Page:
The larger academic community: If you are writing an academic research paper, chances are you are writing for an academic community, similar to the readers of professional, peer-reviewed journals in your field. These readers will expect that your writing will conform to the conventions of this particular field. It's often helpful to look at the language and style that experts in the field use when writing for these kinds of journals, so pay special attention to this as you research. These readers will expect you to cite known experts in the field (this shows that you are well-read and have done your homework) and to contribute something new to the established body of knowledge.
Once you know who you are writing to or for, you can begin to consider the best way to address your audience and customize the paper meet their needs. Below are some things to consider:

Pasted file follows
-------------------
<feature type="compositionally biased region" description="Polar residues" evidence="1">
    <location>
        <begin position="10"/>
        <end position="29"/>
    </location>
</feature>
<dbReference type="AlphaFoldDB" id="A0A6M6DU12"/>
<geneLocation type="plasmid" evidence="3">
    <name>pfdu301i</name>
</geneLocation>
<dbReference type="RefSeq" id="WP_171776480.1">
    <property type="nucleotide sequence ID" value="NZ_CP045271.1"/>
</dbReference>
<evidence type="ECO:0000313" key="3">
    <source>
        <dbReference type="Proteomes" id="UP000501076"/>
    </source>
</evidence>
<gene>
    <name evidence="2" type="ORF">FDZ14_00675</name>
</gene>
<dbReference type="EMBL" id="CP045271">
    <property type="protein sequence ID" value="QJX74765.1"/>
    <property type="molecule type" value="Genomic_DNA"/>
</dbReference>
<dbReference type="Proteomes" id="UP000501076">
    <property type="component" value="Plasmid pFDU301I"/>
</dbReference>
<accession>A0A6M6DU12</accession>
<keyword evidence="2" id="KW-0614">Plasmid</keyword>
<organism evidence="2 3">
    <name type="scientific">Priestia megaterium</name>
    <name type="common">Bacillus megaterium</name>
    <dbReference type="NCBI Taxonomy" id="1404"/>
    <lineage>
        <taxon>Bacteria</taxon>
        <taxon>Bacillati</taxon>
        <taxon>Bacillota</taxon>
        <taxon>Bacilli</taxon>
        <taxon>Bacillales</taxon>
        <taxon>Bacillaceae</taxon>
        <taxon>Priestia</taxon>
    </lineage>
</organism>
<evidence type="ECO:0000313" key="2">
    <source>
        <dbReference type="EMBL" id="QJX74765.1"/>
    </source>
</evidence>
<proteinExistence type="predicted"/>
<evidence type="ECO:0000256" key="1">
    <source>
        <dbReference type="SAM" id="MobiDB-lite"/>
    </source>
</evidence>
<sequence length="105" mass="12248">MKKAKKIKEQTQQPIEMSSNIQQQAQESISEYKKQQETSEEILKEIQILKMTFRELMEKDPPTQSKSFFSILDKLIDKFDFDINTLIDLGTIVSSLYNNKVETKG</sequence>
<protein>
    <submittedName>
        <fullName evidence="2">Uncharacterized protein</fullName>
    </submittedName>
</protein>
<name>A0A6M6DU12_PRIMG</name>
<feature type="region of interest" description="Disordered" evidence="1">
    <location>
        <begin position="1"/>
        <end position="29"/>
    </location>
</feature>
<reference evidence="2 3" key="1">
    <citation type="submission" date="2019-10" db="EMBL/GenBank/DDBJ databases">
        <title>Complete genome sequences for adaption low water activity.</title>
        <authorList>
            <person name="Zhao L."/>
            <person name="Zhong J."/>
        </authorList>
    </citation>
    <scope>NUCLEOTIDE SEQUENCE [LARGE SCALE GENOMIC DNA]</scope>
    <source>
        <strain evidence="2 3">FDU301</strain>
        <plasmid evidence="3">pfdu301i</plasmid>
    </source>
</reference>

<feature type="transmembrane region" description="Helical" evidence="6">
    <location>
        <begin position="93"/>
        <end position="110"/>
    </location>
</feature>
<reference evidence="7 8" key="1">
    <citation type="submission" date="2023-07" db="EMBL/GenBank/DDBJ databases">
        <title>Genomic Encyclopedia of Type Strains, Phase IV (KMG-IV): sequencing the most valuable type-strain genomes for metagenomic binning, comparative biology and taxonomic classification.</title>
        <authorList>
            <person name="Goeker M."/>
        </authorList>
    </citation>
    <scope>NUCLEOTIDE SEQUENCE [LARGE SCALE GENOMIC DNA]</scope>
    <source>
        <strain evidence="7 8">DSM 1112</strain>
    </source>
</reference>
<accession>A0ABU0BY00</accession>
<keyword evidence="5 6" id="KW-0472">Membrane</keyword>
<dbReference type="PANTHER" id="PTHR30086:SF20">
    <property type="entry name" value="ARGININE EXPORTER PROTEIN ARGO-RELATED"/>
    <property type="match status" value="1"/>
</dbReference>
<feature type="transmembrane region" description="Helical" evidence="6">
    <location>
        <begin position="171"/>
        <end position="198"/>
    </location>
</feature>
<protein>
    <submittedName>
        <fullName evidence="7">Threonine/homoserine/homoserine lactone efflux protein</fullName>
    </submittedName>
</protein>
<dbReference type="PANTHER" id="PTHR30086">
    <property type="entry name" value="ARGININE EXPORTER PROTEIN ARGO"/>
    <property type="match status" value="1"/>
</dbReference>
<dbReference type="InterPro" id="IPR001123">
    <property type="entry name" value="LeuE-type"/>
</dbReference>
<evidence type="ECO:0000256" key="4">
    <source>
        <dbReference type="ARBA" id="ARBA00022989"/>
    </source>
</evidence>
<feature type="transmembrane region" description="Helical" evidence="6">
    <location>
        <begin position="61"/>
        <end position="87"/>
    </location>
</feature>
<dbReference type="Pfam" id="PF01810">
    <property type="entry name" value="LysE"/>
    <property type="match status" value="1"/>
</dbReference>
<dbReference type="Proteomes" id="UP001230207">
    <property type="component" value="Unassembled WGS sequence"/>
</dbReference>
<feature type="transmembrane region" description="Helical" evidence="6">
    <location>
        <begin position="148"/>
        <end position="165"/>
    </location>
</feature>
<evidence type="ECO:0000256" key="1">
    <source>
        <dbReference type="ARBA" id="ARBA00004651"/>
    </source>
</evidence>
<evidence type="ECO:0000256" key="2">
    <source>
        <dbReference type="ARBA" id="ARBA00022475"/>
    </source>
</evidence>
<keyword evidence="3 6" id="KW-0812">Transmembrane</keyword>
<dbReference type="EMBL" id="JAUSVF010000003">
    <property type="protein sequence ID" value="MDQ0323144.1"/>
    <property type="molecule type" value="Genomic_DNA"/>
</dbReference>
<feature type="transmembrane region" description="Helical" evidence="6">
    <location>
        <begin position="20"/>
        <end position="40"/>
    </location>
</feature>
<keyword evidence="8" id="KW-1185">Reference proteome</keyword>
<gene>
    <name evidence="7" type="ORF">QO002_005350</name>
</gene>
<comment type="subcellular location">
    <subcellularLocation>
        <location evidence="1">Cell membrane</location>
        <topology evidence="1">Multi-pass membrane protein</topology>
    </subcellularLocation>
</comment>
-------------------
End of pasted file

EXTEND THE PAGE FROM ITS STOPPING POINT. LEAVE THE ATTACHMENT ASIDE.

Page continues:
What is the relationship between the writer and the reader? If you are in a position of authority over your readers, as might be the case if you are writing some sort of employment memo, your tone might be more instructive and authoritative. However, if you are writing to someone with more power than you, such as your boss, your tone should be more formal and polite. You would make suggestions rather than issue directives, for example. Always be polite and respectful to a reader!